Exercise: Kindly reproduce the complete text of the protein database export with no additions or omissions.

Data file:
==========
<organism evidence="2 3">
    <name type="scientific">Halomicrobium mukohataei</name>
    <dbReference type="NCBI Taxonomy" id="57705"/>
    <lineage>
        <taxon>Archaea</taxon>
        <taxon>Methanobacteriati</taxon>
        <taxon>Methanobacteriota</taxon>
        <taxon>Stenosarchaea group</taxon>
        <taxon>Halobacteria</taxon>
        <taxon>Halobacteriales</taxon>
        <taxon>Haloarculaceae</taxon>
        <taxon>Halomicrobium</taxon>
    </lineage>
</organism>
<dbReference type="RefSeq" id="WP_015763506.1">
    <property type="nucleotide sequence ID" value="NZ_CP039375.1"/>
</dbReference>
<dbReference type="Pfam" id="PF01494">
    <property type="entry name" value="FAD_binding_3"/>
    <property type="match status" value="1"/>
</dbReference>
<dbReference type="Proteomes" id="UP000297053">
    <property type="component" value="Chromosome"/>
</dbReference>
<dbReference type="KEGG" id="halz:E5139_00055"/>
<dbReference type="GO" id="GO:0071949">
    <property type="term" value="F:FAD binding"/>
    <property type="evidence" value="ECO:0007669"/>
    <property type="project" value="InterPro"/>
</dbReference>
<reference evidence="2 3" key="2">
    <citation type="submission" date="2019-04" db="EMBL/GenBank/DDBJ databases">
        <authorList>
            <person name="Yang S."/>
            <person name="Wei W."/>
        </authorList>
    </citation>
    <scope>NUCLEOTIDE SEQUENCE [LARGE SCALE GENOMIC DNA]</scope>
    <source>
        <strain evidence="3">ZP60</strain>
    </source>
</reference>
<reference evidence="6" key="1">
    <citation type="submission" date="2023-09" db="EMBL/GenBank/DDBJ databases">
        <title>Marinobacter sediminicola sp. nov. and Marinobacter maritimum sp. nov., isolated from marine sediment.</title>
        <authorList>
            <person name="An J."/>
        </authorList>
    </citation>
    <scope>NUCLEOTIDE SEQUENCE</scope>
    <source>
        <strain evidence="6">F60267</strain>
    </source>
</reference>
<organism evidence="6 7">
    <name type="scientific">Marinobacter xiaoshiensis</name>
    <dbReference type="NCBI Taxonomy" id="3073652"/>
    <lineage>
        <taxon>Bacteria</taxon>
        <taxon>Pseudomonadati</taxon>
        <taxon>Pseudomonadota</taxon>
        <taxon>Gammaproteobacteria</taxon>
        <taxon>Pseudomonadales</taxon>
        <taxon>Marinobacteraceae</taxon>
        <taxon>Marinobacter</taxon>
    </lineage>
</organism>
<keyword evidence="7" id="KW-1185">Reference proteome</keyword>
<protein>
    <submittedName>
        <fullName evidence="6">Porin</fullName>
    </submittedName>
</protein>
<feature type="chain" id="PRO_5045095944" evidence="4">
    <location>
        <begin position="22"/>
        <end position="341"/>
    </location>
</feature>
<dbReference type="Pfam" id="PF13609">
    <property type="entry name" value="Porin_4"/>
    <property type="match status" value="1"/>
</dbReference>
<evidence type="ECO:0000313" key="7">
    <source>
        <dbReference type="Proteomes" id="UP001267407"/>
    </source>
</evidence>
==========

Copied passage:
<organism evidence="2 3">
    <name type="scientific">Halomicrobium mukohataei</name>
    <dbReference type="NCBI Taxonomy" id="57705"/>
    <lineage>
        <taxon>Archaea</taxon>
        <taxon>Methanobacteriati</taxon>
        <taxon>Methanobacteriota</taxon>
        <taxon>Stenosarchaea group</taxon>
        <taxon>Halobacteria</taxon>
        <taxon>Halobacteriales</taxon>
        <taxon>Haloarculaceae</taxon>
        <taxon>Halomicrobium</taxon>
    </lineage>
</organism>
<dbReference type="RefSeq" id="WP_015763506.1">
    <property type="nucleotide sequence ID" value="NZ_CP039375.1"/>
</dbReference>
<dbReference type="Pfam" id="PF01494">
    <property type="entry name" value="FAD_binding_3"/>
    <property type="match status" value="1"/>
</dbReference>
<dbReference type="Proteomes" id="UP000297053">
    <property type="component" value="Chromosome"/>
</dbReference>
<dbReference type="KEGG" id="halz:E5139_00055"/>
<dbReference type="GO" id="GO:0071949">
    <property type="term" value="F:FAD binding"/>
    <property type="evidence" value="ECO:0007669"/>
    <property type="project" value="InterPro"/>
</dbReference>
<reference evidence="2 3" key="2">
    <citation type="submission" date="2019-04" db="EMBL/GenBank/DDBJ databases">
        <authorList>
            <person name="Yang S."/>
            <person name="Wei W."/>
        </authorList>
    </citation>
    <scope>NUCLEOTIDE SEQUENCE [LARGE SCALE GENOMIC DNA]</scope>
    <source>
        <strain evidence="3">ZP60</strain>
    </source>
</reference>
<reference evidence="6" key="1">
    <citation type="submission" date="2023-09" db="EMBL/GenBank/DDBJ databases">
        <title>Marinobacter sediminicola sp. nov. and Marinobacter maritimum sp. nov., isolated from marine sediment.</title>
        <authorList>
            <person name="An J."/>
        </authorList>
    </citation>
    <scope>NUCLEOTIDE SEQUENCE</scope>
    <source>
        <strain evidence="6">F60267</strain>
    </source>
</reference>
<organism evidence="6 7">
    <name type="scientific">Marinobacter xiaoshiensis</name>
    <dbReference type="NCBI Taxonomy" id="3073652"/>
    <lineage>
        <taxon>Bacteria</taxon>
        <taxon>Pseudomonadati</taxon>
        <taxon>Pseudomonadota</taxon>
        <taxon>Gammaproteobacteria</taxon>
        <taxon>Pseudomonadales</taxon>
        <taxon>Marinobacteraceae</taxon>
        <taxon>Marinobacter</taxon>
    </lineage>
</organism>
<keyword evidence="7" id="KW-1185">Reference proteome</keyword>
<protein>
    <submittedName>
        <fullName evidence="6">Porin</fullName>
    </submittedName>
</protein>
<feature type="chain" id="PRO_5045095944" evidence="4">
    <location>
        <begin position="22"/>
        <end position="341"/>
    </location>
</feature>
<dbReference type="Pfam" id="PF13609">
    <property type="entry name" value="Porin_4"/>
    <property type="match status" value="1"/>
</dbReference>
<evidence type="ECO:0000313" key="7">
    <source>
        <dbReference type="Proteomes" id="UP001267407"/>
    </source>
</evidence>